Saturday, August 24, 2019

Saturday Night Genealogy Fun: Ancestor with Most Unusual Occupation

Randy Seaver has gone in a different direction for tonight's Saturday Night Genealogy Fun challenge:

Here is your assignment, if you choose to play along (cue the Mission:  Impossible! music, please!):

(1)  Which of your ancestors had an unusual occupation?

(2) Tell us about it in a blog post of your own, in a comment on this blog, or in a Facebook post.

Well, I haven't found any truly unusual occupations while researching my family, and certainly no snake oil salesmen.  The best I can come up with is that my great-great-grandfather Frederick Cleworth Dunstan was a file grinder in the suburbs of Manchester, England.  It used to be a fairly common occupation, but I don't know if people still work doing that.

There's an interesting essay online about the life of file grinders in Sheffield, England, which was pretty harsh.  I'm guessing that it was similar in Manchester.   Unfortunately, nowhere in the essay does it actually define the work that a file grinder did, so I'm still a little fuzzy on that.  I don't know what types of files were ground or what the files were used for.  The impression I have is that file grinders were pretty far down on the socioeconomic scale, however.  I was particularly struck by the comment that most file grinders died young, because that is what happened to Frederick Dunstan, who was only about 34 years old when he died.  He left behind my widowed great-great-grandmother Maria (Winn) Dunstan and five children.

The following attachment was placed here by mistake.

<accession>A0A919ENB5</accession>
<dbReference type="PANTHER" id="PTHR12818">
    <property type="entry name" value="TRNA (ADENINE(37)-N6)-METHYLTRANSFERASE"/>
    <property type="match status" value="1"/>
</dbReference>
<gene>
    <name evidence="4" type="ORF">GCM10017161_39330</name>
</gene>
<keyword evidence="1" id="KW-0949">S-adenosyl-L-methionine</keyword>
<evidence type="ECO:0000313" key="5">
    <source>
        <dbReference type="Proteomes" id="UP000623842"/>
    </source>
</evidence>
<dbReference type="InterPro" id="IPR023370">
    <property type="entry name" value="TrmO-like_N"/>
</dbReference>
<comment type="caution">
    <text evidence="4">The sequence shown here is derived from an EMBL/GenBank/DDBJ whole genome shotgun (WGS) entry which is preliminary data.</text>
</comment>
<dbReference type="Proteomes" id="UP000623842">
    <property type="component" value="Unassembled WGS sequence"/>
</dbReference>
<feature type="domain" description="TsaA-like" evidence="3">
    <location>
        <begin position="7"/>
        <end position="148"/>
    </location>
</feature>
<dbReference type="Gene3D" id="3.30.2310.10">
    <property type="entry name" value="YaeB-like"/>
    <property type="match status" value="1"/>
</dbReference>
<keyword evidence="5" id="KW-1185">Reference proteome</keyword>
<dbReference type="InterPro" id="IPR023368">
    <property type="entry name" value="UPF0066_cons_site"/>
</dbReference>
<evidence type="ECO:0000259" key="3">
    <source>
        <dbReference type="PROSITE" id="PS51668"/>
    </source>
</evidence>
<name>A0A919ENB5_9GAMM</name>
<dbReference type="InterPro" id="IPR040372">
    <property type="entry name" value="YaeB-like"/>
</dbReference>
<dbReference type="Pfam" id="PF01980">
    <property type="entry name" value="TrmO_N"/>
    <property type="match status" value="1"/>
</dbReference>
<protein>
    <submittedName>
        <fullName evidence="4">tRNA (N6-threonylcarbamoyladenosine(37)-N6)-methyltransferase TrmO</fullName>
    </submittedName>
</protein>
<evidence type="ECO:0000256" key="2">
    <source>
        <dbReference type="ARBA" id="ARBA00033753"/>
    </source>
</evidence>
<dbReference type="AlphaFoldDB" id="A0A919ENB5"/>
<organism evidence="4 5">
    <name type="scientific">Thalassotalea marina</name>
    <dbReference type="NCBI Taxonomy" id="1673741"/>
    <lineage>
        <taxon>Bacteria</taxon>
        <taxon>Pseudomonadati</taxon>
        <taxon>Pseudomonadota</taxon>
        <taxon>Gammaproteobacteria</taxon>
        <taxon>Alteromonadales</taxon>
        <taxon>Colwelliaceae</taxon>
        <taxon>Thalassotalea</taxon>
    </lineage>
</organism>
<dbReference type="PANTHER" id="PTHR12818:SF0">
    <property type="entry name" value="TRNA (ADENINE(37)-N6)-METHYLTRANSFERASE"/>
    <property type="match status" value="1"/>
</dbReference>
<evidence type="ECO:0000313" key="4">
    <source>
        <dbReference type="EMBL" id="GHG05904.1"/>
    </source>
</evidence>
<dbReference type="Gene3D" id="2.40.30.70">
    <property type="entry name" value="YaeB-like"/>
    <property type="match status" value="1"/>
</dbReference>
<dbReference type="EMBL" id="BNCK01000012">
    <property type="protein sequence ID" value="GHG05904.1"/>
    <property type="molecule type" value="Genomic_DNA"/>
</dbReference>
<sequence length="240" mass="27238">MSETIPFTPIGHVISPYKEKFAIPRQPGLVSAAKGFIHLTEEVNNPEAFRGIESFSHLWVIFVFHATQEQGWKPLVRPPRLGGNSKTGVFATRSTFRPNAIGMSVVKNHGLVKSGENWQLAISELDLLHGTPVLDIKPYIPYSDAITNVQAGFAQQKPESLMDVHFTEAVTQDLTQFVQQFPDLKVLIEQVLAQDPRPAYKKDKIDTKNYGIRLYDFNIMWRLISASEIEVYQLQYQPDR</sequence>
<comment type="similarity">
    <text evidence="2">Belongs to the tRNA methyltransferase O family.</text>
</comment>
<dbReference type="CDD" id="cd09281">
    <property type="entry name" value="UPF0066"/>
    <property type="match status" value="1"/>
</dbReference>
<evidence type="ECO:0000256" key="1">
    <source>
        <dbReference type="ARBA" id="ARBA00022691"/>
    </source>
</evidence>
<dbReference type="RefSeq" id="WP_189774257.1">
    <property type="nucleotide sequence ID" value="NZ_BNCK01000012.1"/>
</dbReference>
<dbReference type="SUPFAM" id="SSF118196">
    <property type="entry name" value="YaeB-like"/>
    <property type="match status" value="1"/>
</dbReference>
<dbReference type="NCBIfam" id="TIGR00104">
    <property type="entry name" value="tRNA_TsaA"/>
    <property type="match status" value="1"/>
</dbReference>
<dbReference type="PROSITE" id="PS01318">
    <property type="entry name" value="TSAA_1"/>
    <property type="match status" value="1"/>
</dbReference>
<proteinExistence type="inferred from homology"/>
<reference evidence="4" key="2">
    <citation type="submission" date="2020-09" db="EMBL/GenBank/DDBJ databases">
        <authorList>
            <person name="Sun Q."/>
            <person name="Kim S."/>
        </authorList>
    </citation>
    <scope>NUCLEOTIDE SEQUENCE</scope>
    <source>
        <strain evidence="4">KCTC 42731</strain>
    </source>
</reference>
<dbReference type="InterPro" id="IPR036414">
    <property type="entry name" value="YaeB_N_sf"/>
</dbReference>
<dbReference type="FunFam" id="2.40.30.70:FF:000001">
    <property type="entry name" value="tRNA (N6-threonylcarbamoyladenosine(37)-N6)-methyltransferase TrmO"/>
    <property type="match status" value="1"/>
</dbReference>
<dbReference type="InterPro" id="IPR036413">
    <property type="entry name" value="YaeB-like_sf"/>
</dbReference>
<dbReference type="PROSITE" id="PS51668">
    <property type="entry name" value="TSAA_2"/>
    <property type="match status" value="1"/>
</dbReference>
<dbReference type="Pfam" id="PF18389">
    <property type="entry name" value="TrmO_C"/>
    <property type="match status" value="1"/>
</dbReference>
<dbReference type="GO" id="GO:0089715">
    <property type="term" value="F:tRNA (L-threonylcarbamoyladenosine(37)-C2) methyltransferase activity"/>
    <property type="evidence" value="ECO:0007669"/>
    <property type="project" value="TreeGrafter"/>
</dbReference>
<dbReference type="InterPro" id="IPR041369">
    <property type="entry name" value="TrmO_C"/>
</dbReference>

1. I don't know what a file grinder is either, but if most died young, I would imagine that the flakes or shavings produced by the file might have cause lung disease?

    1. Yes, that's pretty much what it says in the article I linked to. "Men who worked as file grinders, especially those who worked at ‘dry grinding’ often developed grinder’s phthisis, a common term for any one of a number of lung diseases and many did not live beyond their thirtieth birthday. Those who did not die from severe respiratory ailments at an early age were debilitated by them and few were able to work beyond the age of fifty."

  2. There were lots of hazardous jobs before machines could take their place and government regulations helped with safety concerns.

    1. Very true. This is one of the areas where unions helped a lot.


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